John G Avildsen, who directed hugely successful underdog fables Rocky and The Karate Kid, has died at age 81.
Avildsen’s son Anthony said his father died on Friday (local time) in Los Angeles from pancreatic cancer.
“He was a pretty extraordinary man in my estimation. He was super talented and very driven and very stubborn and that was to his detriment but also often to his benefit,” Anthony Avildsen said.
Avildsen took a chance on Rocky, written by and starring the then-unknown Sylvester Stallone as a struggling boxer.
Stallone paid tribute to the director, saying he owed just about everything to him.
“His directing, his passion, his toughness and his heart — a great heart — is what made Rocky the film it became,” Stallone said.
“He changed my life and I will be forever indebted to him. Nobody could have done it better than my friend John Avildsen. I will miss him.”
Avildsen got involved with Rocky after a friend sent him the Rocky script.
“On page three, this guy [Rocky] is talking to his turtles, and I was hooked,” Avildsen remarked.
“It was a great character study.”
Avildsen agreed to direct Rocky even though he knew nothing about boxing.
The 1976 film became a phenomenon that won Oscars for best picture as well as for Avildsen as director.
The Karate Kid was another surprise hit. The 1984 film told the story of a teen who learns about self-confidence through the study of karate.
Five sequels followed, but Avildsen turned them down, until the fourth, Rocky V, in 1990. He said he considered it a good script and liked that Rocky would die. During the shooting the producers decided Rocky had to live.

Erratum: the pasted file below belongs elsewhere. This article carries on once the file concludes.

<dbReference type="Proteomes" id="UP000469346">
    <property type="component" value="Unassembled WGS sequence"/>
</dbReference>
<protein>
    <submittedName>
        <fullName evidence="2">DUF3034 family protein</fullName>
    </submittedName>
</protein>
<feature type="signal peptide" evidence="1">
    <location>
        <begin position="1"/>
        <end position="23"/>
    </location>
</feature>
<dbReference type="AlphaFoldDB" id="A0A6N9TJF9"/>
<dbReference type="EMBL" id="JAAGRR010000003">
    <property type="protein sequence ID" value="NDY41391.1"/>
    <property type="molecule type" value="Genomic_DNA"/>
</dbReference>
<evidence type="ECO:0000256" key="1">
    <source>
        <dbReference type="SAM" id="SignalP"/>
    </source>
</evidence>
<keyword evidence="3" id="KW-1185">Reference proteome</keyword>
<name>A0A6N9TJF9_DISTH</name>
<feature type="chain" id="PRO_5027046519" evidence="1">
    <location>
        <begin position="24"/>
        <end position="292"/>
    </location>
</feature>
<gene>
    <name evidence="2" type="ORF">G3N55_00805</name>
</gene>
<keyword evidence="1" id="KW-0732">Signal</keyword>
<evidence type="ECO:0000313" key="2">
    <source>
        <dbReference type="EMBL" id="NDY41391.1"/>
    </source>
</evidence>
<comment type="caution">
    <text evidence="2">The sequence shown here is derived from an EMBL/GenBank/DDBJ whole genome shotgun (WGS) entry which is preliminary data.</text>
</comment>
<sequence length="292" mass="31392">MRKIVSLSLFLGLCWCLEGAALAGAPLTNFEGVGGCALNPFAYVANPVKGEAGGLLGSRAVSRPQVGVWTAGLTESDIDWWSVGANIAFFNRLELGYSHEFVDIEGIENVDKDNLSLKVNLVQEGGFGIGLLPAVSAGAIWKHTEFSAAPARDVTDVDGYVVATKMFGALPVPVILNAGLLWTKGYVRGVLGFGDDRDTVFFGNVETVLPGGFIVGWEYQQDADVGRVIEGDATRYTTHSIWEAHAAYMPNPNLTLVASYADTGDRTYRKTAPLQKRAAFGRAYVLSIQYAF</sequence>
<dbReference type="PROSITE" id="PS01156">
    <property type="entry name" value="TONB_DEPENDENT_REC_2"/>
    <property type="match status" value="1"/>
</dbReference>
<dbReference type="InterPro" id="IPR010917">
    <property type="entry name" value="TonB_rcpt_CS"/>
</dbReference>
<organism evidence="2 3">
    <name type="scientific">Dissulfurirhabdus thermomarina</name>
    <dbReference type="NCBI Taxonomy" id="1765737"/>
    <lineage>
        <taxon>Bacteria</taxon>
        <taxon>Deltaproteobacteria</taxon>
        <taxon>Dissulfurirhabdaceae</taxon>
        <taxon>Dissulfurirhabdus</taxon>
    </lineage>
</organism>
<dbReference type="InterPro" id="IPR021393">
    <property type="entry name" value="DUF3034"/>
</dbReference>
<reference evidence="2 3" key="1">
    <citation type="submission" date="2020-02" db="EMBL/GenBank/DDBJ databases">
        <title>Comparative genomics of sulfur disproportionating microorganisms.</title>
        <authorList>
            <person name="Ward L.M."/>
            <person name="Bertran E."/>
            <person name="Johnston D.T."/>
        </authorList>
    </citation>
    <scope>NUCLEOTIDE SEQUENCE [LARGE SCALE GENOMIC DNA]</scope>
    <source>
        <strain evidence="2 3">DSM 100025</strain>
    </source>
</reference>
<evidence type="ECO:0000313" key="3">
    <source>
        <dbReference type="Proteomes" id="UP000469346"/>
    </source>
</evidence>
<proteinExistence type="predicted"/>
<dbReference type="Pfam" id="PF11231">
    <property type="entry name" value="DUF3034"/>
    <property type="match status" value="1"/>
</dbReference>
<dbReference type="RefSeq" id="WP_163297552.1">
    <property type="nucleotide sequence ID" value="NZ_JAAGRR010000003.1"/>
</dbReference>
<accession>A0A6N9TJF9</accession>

“You don’t kill off your corporate assets,” Avildsen commented. The fifth sequel, Rocky Balboa, came out in 2006.
Avildsen had come up the hard way in films. He started with a long apprenticeship as assistant director, then moved up to production manager, cinematographer and editor.
Underdogs winning creates ‘good drama’
Avildsen outlined his view of filmmaking during an interview in 1992.
“I don’t see my films as following any strict formula — even if many of them do have a similar theme,” he said.
He directed a few small films and then broke through with 1970s Joe, in which Peter Boyle portrayed a hardhat bigot at odds with the emerging hippie youth culture.
Avildsen directed other major stars, including: Burt Reynolds in WW and the Dixie Dancekings (1975); George C Scott and Marlon Brando in The Formula (1980); Dan Aykroyd and John Belushi in Neighbors (1981); and Morgan Freeman in Lean on Me (1989).
He had been hired to direct Saturday Night Fever after his success with Rocky, but was let go amid differences over his desire to make the story more upbeat than the producers had in mind.
Avildsen is survived by his sons Jonathan, Ashley and Anthony, and daughter Bridget.